Chamoy Is Mexico's Flavor Fiesta Condiment, Courtesy Of China

4 minutes ago

The first time I tasted chamoy was in the Mexican border town of Eagle Pass, Texas. At a street cart vendor, chamoy apples sat alongside elotes and tamales. The tart Granny Smith was rolled in a thick paste that was sweet, salty, spicy and sour all at once.

As I took the first bite, I thought: "There is no way this is gonna work." But it did, and after that, the mere thought of chamoy made me salivate like a Pavlovian dog. I had to learn more about it.

In a career that spans more than 20 years, Spoon has perfected a kind of ruthlessly airtight efficiency: Every few years, the Austin band returns with a new batch of perfectly compact three-minute pop-rock songs. As consistent as it is beloved, Spoon never fails to hit its mark — delivered forcefully, and with hooks for days.

Copyright 2017 Fresh Air. To see more, visit Fresh Air.

Copyright 2017 Fresh Air. To see more, visit Fresh Air.

High Prices For Orphan Drugs Strain Families And Insurers

28 minutes ago

Before Luke Whitbeck began taking a $300,000-a-year drug, the 2-year-old's health was inexplicably failing.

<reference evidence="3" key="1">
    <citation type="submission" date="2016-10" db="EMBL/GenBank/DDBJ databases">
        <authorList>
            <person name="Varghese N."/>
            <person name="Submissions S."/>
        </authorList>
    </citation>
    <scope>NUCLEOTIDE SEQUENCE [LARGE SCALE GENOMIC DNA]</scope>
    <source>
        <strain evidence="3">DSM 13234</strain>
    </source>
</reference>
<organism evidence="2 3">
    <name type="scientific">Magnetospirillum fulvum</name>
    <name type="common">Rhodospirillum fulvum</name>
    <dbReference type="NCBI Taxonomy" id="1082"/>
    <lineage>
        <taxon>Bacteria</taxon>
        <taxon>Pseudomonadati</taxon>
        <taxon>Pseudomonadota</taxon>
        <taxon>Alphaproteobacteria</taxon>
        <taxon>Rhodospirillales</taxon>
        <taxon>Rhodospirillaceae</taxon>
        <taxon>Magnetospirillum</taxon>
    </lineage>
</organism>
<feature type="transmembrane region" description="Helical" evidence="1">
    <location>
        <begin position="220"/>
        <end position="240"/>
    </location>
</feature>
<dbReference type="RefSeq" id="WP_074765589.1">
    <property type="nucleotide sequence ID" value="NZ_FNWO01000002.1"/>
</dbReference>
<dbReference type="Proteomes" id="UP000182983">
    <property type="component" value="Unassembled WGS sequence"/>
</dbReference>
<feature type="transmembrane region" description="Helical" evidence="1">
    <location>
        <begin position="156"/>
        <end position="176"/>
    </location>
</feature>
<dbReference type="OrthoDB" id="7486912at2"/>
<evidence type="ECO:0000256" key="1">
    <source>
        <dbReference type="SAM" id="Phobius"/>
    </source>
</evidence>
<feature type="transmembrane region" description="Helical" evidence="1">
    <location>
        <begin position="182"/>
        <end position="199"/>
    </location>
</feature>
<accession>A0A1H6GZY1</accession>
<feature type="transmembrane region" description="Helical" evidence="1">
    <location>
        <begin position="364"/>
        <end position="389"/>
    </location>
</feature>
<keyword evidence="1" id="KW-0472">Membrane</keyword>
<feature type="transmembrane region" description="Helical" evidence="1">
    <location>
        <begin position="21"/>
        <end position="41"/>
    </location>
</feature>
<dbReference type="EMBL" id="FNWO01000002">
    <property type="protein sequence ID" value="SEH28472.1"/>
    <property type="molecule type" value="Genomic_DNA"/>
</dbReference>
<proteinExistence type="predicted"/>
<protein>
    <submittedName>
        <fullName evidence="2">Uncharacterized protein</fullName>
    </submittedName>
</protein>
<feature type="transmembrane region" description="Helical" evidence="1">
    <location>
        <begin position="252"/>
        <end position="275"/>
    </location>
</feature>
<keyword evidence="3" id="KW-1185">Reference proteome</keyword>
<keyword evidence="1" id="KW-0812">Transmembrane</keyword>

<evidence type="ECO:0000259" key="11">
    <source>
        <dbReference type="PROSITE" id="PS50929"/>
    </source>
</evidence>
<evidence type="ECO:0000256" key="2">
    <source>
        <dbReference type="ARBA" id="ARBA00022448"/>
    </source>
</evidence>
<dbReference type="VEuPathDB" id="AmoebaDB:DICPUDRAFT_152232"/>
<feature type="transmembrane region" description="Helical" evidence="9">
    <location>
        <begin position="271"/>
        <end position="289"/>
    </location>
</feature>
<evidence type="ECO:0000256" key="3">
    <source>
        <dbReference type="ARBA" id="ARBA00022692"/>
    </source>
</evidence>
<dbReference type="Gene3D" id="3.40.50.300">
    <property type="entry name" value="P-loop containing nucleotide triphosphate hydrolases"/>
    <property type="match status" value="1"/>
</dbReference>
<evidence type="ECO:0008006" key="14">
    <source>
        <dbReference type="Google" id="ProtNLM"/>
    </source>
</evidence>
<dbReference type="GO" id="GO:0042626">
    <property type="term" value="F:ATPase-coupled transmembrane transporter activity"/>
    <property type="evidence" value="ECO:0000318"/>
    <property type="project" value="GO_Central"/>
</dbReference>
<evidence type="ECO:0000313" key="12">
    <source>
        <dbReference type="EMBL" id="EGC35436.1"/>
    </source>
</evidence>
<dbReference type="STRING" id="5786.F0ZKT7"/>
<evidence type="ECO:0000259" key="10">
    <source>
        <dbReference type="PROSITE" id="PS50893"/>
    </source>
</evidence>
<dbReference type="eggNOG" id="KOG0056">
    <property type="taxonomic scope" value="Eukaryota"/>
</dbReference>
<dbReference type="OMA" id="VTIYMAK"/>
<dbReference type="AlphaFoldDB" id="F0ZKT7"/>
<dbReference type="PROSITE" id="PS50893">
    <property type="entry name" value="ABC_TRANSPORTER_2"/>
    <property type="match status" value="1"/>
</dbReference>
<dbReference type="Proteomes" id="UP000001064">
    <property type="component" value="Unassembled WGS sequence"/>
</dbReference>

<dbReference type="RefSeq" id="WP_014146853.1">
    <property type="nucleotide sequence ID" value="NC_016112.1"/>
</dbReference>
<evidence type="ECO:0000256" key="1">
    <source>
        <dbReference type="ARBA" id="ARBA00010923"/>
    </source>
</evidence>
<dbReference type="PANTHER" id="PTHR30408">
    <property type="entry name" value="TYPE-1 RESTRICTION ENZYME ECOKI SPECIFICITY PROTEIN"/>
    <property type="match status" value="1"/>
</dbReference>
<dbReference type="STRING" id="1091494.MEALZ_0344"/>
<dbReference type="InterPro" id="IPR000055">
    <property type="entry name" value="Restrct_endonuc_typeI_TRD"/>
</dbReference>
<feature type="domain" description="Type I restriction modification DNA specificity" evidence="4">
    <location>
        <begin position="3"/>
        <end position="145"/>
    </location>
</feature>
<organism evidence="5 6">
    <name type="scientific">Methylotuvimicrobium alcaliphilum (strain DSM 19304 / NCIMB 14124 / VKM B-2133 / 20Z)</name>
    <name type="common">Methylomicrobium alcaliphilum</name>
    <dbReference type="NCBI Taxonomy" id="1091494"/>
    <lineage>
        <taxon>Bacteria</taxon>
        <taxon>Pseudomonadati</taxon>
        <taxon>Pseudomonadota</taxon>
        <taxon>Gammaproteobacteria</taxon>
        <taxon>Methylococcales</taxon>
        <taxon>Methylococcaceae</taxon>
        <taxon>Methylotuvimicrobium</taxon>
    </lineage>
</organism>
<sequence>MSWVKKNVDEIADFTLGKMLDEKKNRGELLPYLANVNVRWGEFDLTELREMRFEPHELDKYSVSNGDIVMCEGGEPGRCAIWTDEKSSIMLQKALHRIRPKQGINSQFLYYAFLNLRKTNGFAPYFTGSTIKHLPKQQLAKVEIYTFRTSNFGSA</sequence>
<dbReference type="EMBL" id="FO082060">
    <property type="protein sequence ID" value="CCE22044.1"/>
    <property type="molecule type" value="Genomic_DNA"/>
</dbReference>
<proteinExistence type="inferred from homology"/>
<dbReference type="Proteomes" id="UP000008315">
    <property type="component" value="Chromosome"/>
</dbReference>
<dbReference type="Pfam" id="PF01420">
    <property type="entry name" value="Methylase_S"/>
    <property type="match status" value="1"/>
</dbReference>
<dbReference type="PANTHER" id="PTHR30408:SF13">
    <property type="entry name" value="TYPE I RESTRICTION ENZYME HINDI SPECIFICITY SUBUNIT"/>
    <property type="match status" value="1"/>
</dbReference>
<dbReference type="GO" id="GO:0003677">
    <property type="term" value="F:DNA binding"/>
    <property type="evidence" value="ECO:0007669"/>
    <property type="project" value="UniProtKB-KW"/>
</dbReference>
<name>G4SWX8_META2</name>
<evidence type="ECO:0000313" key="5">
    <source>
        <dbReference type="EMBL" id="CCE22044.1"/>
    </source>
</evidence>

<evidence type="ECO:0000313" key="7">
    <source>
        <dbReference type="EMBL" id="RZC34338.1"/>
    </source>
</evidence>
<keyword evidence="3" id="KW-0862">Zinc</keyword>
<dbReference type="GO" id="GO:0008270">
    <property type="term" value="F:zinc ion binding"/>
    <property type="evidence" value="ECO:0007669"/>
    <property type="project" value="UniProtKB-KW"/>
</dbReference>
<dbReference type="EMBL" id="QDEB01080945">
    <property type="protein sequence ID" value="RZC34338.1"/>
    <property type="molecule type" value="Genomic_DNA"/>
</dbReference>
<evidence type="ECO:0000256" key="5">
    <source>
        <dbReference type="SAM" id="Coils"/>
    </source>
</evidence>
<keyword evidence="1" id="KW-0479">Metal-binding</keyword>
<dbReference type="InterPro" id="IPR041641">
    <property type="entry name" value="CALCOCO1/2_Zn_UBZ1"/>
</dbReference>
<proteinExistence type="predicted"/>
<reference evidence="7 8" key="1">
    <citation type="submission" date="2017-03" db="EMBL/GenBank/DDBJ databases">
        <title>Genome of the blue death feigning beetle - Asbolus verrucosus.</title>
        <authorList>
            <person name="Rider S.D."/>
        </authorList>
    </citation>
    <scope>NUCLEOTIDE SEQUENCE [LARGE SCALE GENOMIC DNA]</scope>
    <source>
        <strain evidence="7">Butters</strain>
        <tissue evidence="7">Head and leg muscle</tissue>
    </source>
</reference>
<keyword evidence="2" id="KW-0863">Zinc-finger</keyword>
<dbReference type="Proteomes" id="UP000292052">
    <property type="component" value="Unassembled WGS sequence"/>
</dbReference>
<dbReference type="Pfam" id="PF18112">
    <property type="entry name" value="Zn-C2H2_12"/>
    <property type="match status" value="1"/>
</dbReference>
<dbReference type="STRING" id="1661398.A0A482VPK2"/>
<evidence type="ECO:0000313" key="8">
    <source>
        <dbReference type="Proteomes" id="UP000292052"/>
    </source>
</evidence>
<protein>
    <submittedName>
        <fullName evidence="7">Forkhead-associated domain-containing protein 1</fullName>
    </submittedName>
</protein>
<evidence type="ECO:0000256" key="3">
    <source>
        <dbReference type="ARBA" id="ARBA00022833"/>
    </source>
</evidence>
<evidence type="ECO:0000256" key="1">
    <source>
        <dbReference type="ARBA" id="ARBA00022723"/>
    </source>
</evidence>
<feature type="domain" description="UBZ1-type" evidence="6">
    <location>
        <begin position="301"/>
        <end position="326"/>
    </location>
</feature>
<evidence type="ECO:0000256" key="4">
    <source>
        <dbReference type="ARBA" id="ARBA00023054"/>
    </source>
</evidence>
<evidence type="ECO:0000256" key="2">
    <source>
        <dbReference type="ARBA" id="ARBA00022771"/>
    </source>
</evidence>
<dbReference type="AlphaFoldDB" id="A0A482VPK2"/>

A pale boy with enormous eyes, Luke frequently ran high fevers, tired easily and was skinny all over, except his belly stuck out like a bowling ball.

"What does your medicine do for you?" Luke's mother, Meg, asked after his weekly drug treatment recently.

The Suitcase Junket official show poster
David Landis / NPR Illinois | 91.9 UIS

“Not everyone can pull off the one-man-band gambit without lapsing into schtick, but Amherst’s Matt Lorenz has it all down to an art. the songs are what you remember.”
-The Boston Globe 

Donald Trump loves superlatives: words like "biggest," "best," and "greatest" pepper many of his statements, whether at a microphone or on Twitter. But a recent poll lends him another, less attractive superlative: the lowest favorability rating of any incoming president in at least 40 years.

MikeMozart/flickr

Sean Crawford talks with State Journal-Register Business Editor Tim Landis.

Donald Trump and Barack Obama don't agree on much, but when Trump takes the oath of office to succeed Obama on Friday, there will be one small but symbolic similarity on display. Trump will place his hand on the Bible that President Lincoln used at his first inauguration, the same one President Obama used at both of his swearing in ceremonies.

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